Autoimmune Friendly Fruits
Autoimmune Friendly Fruits
Autoimmune friendly fruits or any other fruits contain antioxidants, water and many essential nutrients including Vitamin C, folate (folic acid) and potassium. Vitamin C is necessary for the growth and repair of all your body’s tissues.
Whole fruits are also an excellent source of fibre, which prevents constipation, improves bowel motility and supports the friendly bacteria in your gut, that are so crucial to our immune functioning.
What’s more, fibre in fruits actually slow the digestion and absorption of sugar, improving overall blood sugar control.
How much fruit should I eat per day?
Dainora, nutritionist, recommends to not overdo fruit for autoimmune disease people.
To keep daily fructose intake reasonable, try to stick to a max of 2-3 servings of fruit depending on the fructose content of a particular fruit. Limit fructose between 10-20 grams per day. This keeps blood sugar levels stable and also helps you avoid taking in too much fructose, which can be irritating for the gut.
What is a serve of fruit?
A standard serve is about 150g or:
- Large fresh fruit – half grapefruit, 1 slice of papaya, 1 slice of melon
- 1 medium-sized fruit – apple, banana, orange, pear or nectarine
- 2 small-sized fresh fruit – apricots, kiwi fruits or plums
- 1 cup diced fruit or berries
- 30g dried fruit – 1 heaped tablespoon of raisins, currants or sultanas, 1 tablespoon of mixed fruit, 2 figs, 3 prunes or 1 handful of dried banana chips
Note: Dried fruit can be high in sugar and it is not recommended while following the autoimmune protocol.
Which autoimmune friendly fruits can I eat following the Autoimmune Protocol?
The AIP (autoimmune protocol) is an elimination diet, so it involves not eating certain types of food for several weeks at a time and carefully noting any effects on health.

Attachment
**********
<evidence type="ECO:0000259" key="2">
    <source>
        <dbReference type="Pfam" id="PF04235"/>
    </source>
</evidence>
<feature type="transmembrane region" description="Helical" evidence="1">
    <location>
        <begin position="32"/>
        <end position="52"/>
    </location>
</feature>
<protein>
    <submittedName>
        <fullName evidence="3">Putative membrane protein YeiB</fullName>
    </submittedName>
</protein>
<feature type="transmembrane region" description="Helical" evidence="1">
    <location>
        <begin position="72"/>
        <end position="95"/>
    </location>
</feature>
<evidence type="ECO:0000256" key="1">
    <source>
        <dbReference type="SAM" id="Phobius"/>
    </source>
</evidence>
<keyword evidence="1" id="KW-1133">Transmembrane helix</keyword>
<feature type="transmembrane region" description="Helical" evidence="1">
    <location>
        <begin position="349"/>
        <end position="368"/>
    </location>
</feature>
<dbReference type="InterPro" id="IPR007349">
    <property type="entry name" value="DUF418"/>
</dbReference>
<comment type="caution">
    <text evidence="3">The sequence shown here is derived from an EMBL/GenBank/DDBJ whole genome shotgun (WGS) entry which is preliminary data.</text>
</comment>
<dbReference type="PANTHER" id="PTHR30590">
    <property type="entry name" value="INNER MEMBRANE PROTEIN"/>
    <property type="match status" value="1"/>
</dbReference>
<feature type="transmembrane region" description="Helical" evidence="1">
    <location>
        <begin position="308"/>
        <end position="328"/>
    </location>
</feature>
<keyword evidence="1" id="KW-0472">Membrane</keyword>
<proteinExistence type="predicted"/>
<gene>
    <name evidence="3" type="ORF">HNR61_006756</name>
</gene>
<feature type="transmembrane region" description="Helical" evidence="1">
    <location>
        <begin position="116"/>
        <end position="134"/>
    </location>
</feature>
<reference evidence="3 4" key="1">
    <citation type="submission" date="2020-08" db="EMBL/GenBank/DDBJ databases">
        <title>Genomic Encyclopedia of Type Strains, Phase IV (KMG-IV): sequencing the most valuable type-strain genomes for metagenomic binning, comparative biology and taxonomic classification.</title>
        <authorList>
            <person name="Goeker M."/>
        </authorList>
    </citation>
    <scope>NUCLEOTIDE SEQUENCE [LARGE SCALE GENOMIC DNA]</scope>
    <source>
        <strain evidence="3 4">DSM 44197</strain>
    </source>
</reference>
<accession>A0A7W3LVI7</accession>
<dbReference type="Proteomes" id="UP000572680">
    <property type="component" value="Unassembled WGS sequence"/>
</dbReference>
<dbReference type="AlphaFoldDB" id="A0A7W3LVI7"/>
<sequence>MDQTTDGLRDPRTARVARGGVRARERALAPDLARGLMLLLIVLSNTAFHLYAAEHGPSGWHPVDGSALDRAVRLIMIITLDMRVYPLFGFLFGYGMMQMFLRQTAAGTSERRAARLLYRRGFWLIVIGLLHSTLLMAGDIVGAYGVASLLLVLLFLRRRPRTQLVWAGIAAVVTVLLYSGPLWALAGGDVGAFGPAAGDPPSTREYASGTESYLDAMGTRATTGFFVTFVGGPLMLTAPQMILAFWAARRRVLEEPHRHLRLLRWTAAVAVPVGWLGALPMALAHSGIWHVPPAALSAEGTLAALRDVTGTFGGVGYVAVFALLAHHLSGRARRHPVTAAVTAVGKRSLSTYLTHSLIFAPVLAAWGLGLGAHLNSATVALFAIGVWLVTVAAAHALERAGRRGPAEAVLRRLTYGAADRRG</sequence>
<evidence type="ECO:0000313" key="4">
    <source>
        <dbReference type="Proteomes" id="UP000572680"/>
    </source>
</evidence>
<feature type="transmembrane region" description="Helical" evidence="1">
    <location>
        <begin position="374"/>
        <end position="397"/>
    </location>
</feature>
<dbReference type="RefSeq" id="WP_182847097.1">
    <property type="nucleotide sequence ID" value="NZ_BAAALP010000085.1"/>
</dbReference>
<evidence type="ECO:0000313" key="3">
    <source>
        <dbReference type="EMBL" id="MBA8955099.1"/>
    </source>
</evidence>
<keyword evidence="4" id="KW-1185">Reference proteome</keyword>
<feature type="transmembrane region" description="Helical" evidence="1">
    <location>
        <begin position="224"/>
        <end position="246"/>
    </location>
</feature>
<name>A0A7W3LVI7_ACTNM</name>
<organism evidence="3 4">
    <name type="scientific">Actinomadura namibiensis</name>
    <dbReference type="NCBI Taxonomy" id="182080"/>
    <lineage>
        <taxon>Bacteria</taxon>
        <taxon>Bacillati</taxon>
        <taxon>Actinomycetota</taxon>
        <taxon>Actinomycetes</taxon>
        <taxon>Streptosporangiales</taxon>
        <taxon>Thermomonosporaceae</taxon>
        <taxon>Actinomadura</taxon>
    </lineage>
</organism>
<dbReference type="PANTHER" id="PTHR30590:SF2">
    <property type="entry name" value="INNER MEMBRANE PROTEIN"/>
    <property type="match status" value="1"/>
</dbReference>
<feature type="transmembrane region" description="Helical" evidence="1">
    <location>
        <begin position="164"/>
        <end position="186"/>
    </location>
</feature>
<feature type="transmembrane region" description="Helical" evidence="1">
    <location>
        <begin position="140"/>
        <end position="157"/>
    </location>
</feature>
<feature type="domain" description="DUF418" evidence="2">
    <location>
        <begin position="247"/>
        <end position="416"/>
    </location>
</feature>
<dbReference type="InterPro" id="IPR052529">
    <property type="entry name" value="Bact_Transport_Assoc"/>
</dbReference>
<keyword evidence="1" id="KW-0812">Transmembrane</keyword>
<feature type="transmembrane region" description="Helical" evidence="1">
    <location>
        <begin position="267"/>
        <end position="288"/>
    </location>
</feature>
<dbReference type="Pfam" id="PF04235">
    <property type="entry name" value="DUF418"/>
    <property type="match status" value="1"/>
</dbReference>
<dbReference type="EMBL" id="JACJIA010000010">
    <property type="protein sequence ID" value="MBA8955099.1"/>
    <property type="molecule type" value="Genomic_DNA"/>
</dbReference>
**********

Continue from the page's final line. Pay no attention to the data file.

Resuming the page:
While fruit can have a lot of sugar, there is no reason to avoid all fruits completely. However, some people do feel better when avoid autoimmune friendly fruits completely or do have more than recommended servings while follows the AIP diet.
The best option would be to choose low sugar fruits such:
Here are some other fruits to consider:
- Passion Fruit
- Star Fruit
NOTE: Cape Gooseberries, Garden Huckleberries, and Goji Berries are Nightshades and are Not recommended fruits for AIP.
The bottom line
Even though fruits are allowed, some people have GI symptoms when eating fruits. This is usually a sign that dysbiosis, or an imbalance in gut flora is present. In this case, people might react to fruits high in FODMAPs like:
- Dried fruit
Some people also have fructose malabsorption, which would mean that they don’t tolerate any foods with a high fructose content.
If you don’t tolerate fruit for a reason and it is not an allergy, I would suggest finding a nutritionist or contact me and getting tested for gut pathogens which could be contributing to your symptoms.
If you’ve found this article useful, and perhaps you need further in-depth professional advice, then please call on 07510911068 or fill in the contact form to book an appointment today.